The concept of the 20-minute neighbourhood first came to prevalence in 2017, when research indicated 20 minutes (or 800m) was the maximum people were willing to travel to meet their daily needs within their local area.
The idea focuses on the creation of ‘inclusive, vibrant and healthy neighbourhoods’ that are readily adaptable to the changing needs of residents while keeping to this time limit.
And with urban living in a post-pandemic world being more local, compact, pedestrian friendly and connected, the quality of our neighbourhood and streets are more important than ever. Footpaths will be wider with green spaces accommodating for social distancing.
Planning quality sustainable neighbourhoods that contribute to vital local economies requires the ability to adapt, servicing a diverse range of lifestyles, incomes, and age demographics. This is accomplished through an appropriate mix of land uses, housing types and a walkable design that meets the daily needs of residents and creates a better quality of life.
The hallmarks for this concept, as laid out by the Government of Victoria and the Heart Foundation, can be summarised into six main points.
The neighbourhoods must:
• be safe, accessible, and well connected, for pedestrians and cyclists to optimise active transport
• offer high-quality public realm and open spaces
• provide services and destinations that support local living
• facilitate access to quality public transport that connects people to jobs and higher-order services
• deliver housing/population at densities that make local services and transport viable
• facilitate thriving local economies.
In our post-COVID world, the ideas outlined in the above framework may be more relevant than ever. The enforcement of gathering restrictions, work-from-home initiatives and reduced travel has emphasised the importance of having our essentials close to home. Even with a gradual return to normality, there is no doubt we are all spending more time in our local areas than before.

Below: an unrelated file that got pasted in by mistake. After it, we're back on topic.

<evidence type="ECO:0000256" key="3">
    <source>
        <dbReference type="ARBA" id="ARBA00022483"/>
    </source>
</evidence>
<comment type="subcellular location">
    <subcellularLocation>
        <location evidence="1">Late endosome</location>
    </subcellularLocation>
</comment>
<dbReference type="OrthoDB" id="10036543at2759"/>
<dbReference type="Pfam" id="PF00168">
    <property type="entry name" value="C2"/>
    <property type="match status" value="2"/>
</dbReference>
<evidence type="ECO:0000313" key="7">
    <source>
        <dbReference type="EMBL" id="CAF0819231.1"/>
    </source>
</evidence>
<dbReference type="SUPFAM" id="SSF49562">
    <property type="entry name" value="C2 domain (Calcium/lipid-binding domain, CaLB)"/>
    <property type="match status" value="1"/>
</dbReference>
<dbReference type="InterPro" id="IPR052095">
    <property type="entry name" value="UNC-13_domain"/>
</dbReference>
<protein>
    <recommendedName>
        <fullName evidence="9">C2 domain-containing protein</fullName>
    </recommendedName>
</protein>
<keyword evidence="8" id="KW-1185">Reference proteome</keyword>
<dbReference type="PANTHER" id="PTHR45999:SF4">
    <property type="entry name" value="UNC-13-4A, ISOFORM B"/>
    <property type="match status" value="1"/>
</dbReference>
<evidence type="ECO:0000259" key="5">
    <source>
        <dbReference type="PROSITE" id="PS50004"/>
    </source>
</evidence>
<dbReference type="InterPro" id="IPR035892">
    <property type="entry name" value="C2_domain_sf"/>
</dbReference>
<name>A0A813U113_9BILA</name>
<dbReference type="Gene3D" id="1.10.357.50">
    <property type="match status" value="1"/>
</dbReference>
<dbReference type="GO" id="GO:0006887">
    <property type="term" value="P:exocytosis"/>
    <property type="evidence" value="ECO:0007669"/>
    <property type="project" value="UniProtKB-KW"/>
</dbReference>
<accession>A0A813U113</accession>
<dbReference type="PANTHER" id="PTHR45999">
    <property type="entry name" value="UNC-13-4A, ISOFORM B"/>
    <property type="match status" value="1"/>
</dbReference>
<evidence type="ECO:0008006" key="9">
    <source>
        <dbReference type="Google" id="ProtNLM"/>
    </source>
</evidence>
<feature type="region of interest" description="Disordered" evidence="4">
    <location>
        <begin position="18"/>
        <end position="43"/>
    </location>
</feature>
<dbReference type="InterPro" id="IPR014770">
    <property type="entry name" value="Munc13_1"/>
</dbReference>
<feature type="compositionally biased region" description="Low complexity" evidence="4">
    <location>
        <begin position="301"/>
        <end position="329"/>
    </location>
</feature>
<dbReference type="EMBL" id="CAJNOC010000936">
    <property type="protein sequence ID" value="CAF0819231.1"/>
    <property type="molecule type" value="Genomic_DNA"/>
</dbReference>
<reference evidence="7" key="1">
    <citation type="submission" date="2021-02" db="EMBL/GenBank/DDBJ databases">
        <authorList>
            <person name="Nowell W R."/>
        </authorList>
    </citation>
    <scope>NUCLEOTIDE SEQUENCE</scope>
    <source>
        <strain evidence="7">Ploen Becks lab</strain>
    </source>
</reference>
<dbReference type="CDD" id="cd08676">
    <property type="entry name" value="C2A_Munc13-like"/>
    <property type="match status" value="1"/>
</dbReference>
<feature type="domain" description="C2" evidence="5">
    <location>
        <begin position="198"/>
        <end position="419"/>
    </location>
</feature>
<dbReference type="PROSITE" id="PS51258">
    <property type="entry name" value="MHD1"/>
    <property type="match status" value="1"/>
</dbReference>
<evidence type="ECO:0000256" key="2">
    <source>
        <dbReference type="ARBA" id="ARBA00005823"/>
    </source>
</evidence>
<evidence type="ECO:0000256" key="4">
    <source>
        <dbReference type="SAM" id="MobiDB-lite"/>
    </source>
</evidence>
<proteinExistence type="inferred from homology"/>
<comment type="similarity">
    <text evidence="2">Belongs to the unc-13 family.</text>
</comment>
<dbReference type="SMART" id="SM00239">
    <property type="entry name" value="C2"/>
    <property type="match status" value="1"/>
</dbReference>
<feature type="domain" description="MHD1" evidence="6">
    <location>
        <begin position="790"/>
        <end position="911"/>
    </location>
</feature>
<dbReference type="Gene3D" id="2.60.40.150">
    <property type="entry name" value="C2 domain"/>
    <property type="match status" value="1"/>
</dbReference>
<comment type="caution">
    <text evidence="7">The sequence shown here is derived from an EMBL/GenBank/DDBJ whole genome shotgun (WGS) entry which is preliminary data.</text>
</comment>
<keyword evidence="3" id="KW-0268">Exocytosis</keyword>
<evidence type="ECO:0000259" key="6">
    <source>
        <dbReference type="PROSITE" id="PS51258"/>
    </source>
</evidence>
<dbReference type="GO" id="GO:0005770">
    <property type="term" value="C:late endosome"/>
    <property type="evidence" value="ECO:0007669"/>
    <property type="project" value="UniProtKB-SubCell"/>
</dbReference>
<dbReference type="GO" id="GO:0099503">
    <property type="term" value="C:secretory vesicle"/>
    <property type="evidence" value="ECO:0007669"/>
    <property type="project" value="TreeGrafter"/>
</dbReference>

We have rediscovered our neighbourhoods and, with the ability to work remotely, have begun to realise perhaps that the daily commute may not be necessary. It is therefore critical that we can access facilities that meet our daily needs, as well as having parks and open spaces within close proximity to our homes.
Conventionally, the focal point of our neighbourhoods is the local shopping centre, and despite the changing typology throughout the years, these remain an integral part of our communities. The location of such places where we access our daily needs and spend our free time is critical: because they foster and encourage social interaction, they must be places people want to be.
And ultimately, the places we live directly impact our health. Good planning and the creation of inclusive, vibrant, and healthy neighbourhoods and streets are all at the heart of healthy living.
As architects, designers, and planners, if we place emphasis on varying residential and land use typologies, access to parks and ease of commute for residents, we will not only create well-designed neighbourhoods and streets but also healthier communities.
Text & Image: Hames Sharley